Clinical phenotype of adolescent and adult patients with extracranial vascular malformation

J Vasc Surg Venous Lymphat Disord. 2023 Sep;11(5):1034-1044.e3. doi: 10.1016/j.jvsv.2023.03.012. Epub 2023 Apr 6.


Objective: In recent years, genotypic characterization of congenital vascular malformations (CVMs) has gained attention; however, the spectrum of clinical phenotype remains difficult to attribute to a genetic cause and is rarely described in the adult population. The aim of this study is to describe a consecutive series of adolescent and adult patients in a tertiary center, where a multimodal phenotypic approach was used for diagnosis.

Methods: We analyzed clinical findings, imaging, and laboratory results at initial presentation, and set a diagnosis according to the International Society for the Study of Vascular Anomalies (ISSVA) classification for all consecutively registered patients older than 14 years of age who were referred to the Center for Vascular Malformations at the University Hospital of Bern between 2008 and 2021.

Results: A total of 457 patients were included for analysis (mean age, 35 years; females, 56%). Simple CVMs were the most common (n = 361; 79%), followed by CVMs associated with other anomalies (n = 70; 15%), and combined CVMs (n = 26; 6%). Venous malformations (n = 238) were the most common CVMs overall (52%), and the most common simple CVMs (66%). Pain was the most frequently reported symptom in all patients (simple, combined, and vascular malformation with other anomalies). Pain intensity was more pronounced in simple venous and arteriovenous malformations. Clinical problems were related to the type of CVM diagnosed, with bleeding and skin ulceration in arteriovenous malformations, localized intravascular coagulopathy in venous malformations, and infectious complications in lymphatic malformations. Limb length difference occurred more often in patients with CVMs associated with other anomalies as compared with simple or combined CVM (22.9 vs 2.3%; P < .001). Soft tissue overgrowth was seen in one-quarter of all patients independent of the ISSVA group.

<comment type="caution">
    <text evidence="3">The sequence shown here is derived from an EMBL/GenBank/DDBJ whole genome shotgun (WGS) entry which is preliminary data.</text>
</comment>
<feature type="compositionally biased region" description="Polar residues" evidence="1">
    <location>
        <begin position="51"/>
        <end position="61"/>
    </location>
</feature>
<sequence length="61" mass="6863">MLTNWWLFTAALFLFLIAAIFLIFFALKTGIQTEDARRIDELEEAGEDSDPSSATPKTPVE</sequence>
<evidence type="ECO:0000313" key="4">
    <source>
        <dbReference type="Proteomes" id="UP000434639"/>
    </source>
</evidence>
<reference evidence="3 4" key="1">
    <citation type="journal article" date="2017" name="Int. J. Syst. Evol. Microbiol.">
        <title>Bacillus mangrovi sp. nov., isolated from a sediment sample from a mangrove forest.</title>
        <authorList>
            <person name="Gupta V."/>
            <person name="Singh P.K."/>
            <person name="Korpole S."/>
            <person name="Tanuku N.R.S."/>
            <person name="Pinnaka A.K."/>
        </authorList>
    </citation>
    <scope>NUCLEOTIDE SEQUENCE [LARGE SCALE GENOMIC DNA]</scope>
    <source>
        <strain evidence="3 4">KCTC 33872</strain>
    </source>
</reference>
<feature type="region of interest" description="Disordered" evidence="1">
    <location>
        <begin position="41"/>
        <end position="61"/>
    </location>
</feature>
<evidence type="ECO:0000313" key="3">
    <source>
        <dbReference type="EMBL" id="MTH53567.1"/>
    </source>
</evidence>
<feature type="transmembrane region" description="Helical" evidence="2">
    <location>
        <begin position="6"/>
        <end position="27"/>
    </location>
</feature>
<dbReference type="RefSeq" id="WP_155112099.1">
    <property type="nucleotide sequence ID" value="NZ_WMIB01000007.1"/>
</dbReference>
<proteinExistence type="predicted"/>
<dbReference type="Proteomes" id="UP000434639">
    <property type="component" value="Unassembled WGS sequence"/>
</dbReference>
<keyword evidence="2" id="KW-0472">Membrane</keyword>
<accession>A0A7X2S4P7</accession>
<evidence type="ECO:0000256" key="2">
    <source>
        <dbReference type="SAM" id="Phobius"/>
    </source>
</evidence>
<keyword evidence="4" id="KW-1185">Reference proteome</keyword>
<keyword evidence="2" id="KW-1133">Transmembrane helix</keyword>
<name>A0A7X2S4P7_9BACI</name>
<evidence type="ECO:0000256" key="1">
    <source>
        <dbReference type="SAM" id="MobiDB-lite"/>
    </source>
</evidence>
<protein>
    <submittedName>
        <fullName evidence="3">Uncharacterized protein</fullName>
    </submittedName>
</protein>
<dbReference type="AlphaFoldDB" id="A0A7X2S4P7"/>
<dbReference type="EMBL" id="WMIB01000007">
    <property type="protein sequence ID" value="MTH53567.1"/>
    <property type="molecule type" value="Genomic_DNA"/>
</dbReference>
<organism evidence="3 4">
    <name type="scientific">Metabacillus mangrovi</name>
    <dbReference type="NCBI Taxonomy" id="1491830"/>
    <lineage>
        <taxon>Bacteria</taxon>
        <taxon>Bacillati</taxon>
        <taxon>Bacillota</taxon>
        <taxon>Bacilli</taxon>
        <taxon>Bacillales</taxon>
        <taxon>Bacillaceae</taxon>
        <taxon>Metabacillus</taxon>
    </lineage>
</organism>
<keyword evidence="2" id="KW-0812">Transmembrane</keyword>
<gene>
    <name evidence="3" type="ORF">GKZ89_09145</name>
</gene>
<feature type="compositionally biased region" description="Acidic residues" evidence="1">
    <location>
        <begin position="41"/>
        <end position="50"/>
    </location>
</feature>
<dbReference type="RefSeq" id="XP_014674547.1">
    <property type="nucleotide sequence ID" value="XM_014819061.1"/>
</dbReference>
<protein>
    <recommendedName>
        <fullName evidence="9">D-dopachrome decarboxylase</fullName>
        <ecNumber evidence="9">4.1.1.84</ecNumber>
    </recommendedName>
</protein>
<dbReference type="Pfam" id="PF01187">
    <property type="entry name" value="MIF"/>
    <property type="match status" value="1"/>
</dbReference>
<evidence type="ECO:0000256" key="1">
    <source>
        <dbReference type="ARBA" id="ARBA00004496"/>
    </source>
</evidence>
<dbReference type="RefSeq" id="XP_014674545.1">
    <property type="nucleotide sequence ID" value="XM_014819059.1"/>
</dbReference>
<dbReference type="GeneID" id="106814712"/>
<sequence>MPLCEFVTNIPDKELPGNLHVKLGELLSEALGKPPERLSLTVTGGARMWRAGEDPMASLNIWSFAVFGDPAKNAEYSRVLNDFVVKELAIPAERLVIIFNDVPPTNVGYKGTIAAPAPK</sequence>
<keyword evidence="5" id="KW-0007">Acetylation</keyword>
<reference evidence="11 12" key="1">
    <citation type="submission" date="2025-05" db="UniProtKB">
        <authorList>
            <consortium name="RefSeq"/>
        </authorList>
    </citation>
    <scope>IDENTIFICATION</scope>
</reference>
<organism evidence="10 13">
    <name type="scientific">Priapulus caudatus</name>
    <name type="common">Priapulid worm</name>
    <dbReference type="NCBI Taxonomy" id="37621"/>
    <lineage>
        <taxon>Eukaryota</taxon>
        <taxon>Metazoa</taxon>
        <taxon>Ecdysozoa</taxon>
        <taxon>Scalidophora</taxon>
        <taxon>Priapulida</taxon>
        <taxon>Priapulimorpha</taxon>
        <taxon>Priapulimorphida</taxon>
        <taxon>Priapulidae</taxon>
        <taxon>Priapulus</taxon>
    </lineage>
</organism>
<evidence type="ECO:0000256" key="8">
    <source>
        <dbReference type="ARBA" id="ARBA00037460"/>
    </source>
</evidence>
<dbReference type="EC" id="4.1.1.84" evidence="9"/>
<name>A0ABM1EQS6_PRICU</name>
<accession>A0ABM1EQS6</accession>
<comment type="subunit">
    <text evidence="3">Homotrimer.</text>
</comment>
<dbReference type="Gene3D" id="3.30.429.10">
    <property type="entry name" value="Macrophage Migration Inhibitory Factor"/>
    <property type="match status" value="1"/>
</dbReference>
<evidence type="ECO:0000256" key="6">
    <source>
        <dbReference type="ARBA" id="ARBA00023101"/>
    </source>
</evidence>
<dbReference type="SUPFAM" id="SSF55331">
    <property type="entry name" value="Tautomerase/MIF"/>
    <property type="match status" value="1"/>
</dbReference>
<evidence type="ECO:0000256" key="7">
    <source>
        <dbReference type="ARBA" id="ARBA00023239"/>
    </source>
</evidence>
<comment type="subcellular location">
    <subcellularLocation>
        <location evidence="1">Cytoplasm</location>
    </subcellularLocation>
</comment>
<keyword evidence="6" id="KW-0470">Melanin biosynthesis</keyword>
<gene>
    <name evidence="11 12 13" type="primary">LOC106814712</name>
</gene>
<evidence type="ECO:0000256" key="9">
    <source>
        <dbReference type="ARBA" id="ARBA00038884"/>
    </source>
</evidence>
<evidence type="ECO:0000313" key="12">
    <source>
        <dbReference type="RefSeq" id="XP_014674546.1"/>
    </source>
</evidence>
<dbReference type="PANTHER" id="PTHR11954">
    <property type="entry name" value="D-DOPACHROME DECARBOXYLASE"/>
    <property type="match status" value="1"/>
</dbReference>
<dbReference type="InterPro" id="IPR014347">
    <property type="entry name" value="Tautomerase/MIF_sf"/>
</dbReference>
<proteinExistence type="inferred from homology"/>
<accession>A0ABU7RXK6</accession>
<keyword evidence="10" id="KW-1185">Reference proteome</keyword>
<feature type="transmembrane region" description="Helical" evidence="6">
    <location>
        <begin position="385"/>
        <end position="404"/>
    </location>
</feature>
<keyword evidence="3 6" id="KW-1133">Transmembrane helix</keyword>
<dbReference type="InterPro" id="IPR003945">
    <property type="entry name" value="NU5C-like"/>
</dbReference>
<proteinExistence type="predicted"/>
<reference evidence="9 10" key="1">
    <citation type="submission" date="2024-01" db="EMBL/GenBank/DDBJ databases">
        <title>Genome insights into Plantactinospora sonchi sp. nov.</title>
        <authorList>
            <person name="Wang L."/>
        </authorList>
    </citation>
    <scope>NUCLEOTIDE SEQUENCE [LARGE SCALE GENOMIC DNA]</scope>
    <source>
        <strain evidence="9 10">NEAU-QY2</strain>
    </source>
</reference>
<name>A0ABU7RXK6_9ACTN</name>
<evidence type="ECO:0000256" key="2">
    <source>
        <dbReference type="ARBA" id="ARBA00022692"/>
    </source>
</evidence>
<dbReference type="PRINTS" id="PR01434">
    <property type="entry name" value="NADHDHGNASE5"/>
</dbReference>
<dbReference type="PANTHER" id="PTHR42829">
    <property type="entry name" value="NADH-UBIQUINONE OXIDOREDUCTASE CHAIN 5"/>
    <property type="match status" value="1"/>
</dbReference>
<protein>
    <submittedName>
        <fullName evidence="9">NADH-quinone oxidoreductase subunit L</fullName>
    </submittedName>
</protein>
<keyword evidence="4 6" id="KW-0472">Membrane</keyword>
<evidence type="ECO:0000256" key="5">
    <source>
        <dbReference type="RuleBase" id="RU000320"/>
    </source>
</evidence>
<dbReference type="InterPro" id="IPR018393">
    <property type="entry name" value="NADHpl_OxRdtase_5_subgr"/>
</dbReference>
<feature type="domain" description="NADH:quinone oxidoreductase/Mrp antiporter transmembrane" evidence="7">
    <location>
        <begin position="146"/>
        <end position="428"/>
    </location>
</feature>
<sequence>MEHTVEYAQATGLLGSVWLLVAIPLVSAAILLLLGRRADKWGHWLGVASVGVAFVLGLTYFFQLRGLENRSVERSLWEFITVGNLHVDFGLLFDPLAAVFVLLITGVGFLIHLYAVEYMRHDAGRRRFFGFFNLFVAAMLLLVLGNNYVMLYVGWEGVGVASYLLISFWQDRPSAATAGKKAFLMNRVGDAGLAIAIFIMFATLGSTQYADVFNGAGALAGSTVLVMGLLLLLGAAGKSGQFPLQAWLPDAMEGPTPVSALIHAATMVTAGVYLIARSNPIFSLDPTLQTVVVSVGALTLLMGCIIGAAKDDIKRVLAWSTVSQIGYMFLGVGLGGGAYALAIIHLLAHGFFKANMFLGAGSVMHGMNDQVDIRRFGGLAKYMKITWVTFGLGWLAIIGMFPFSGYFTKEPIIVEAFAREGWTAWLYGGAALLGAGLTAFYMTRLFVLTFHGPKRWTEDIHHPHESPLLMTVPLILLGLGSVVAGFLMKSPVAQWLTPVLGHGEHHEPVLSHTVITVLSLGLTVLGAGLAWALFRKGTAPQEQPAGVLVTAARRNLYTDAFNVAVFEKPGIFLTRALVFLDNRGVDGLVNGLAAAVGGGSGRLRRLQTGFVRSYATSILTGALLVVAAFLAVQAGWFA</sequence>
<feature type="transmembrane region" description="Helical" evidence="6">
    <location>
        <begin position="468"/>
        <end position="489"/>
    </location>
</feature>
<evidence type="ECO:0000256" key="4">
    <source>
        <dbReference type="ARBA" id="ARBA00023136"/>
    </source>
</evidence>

Conclusions: In our adult and adolescent population with peripheral vascular malformations, simple venous malformations predominated, with pain as the most common clinical symptom. In one-quarter of cases, patients with vascular malformations presented with associated anomalies on tissue growth. The differentiation of clinical presentation with or without accompanying growth abnormalities need to be added to the ISSVA classification. Phenotypic characterization considering vascular and non-vascular features remains the cornerstone of diagnosis in adult as well as pediatric patients.

Publication types

  • Research Support, Non-U.S. Gov't

MeSH terms

  • Arteriovenous Malformations* / diagnostic imaging
  • Arteriovenous Malformations* / genetics
  • Arteriovenous Malformations* / therapy
  • Female
  • Humans
  • Pain
  • Phenotype
  • Vascular Malformations* / complications
  • Vascular Malformations* / diagnostic imaging
  • Veins / abnormalities